FIG. 2 is a graphical plot illustrating lattice mean free path as a function of volume fraction of nanoparticles;

FIG. 3 is a graphical plot illustrating lattice mean free path as a function of volume fraction of nanoparticles;

FIG. 4 is a graphical plot illustrating mean free path as a function of normalized phonon frequency;

FIG. 5 is a graphical plot illustrating a comparison between experimental data and simulated data for thermal conductivity as a function of temperature;

FIG. 6 is a graphical plot illustrating thermal conductivity as a function of interfacial surface area per unit volume;

FIG. 7 is a graphical plot illustrating Seebeck coefficient as a function of temperature for p-type PbTe;

FIG. 8 is a graphical plot illustrating electrical resistivity as a function of temperature for p-type PbTe;

FIG. 9 is a graphical plot illustrating electrical resistivity as a function of temperature for the PbTe—TiO2 nanocomposite material system;

FIG. 10 is a graphical plot illustrating thermal conductivity as a function of temperature for the PbTe—TiO2 nanocomposite material system;

FIG. 11 is a graphical plot illustrating figure of merit as a function of temperature for the PbTe—TiO2 nanocomposite material system;

FIG. 12 is a graphical plot illustrating figure of merit as a function volume fraction of TiO2 for the PbTe—TiO2 nanocomposite material system at 303 K; and

FIG. 13 is a graphical plot illustrating figure of merit as a function volume fraction of TiO2 for the PbTe—TiO2 nanocomposite material system at 473 K.

DETAILED DESCRIPTION OF THE INVENTION

The present invention discloses a process for determining an optimum range of compositions for a nanocomposite thermoelectric material system, within which the material system may exhibit generally high figure of merit values. As such, the process has utility for improving the efficiency of experimental design and production of thermoelectric materials.

The process for determining an optimum range of compositions for a nanocomposite thermoelectric material system considers a variety of relevant factors, parameters and the like in order to determine which material systems should be considered and/or which range of compositions should be studied in more detail. A thermoelectric material exhibiting a dimensionless high figure of merit (ZT) needs to possess a high Seebeck coefficient (S) for high voltage generation, a low electrical resistivity (ρ) to minimize Ohmic losses and a low thermal conductivity (k) to minimize heat conduction. Typically, these three parameters are interdependent with an increase of the Seebeck coefficient resulting in an increase in electrical resistivity, whereas a decrease in the electrical resistivity results in an increase of the thermal conductivity. At least one approach for obtaining high figure of merit values has investigated the insertion of nanoparticles within a thermoelectric material (U.S. Pat. App. No. 2006/0118158). Materials using this approach can result in phonons being scattered by the nanoparticles, thereby reducing the lattice thermal conductivity while leaving the electrical resistivity and Seebeck coefficient for the thermoelectric host matrix unchanged.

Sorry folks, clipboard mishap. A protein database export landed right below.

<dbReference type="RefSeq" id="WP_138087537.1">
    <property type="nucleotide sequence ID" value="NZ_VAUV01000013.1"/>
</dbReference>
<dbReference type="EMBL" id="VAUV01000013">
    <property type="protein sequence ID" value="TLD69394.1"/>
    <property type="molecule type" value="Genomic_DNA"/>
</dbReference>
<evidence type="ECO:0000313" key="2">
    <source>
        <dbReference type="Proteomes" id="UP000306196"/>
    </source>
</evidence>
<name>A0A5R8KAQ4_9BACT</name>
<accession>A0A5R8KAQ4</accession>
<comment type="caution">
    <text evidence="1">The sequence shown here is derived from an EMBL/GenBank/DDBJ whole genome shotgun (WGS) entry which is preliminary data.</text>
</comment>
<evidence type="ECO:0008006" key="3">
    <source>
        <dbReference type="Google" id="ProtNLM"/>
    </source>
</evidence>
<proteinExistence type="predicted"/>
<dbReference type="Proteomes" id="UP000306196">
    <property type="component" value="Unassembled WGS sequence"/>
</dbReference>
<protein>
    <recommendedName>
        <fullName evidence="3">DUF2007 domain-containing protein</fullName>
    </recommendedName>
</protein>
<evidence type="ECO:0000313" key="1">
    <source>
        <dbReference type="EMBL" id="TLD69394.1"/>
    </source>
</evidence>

Elemental substitutions, also known as atomic substitutions, in potential thermoelectric materials have imperfections on the order of 1 angstrom (Å). Thus alloying additions can result in the scattering of short-wavelength phonons much more effectively than mid- and long-wavelength phonons. Therefore, mid- and long-wavelength phonons dominate the heat conduction in alloys and thermoelectric materials that have been doped with other elements not originally within the starting material. In the alternative, the inclusion of zero or additions such as nanoparticles in the size range of phonon wavelengths introduces another scattering mechanism that affects mid- and/or long-wavelength phonons, thereby providing an opportunity to reduce the thermal conductivity of such materials below the alloy limit. However, which nanoparticles with respect to their composition, size and size distribution, and which host matrix the nanoparticles should be added to has heretofor been a difficult task to predict.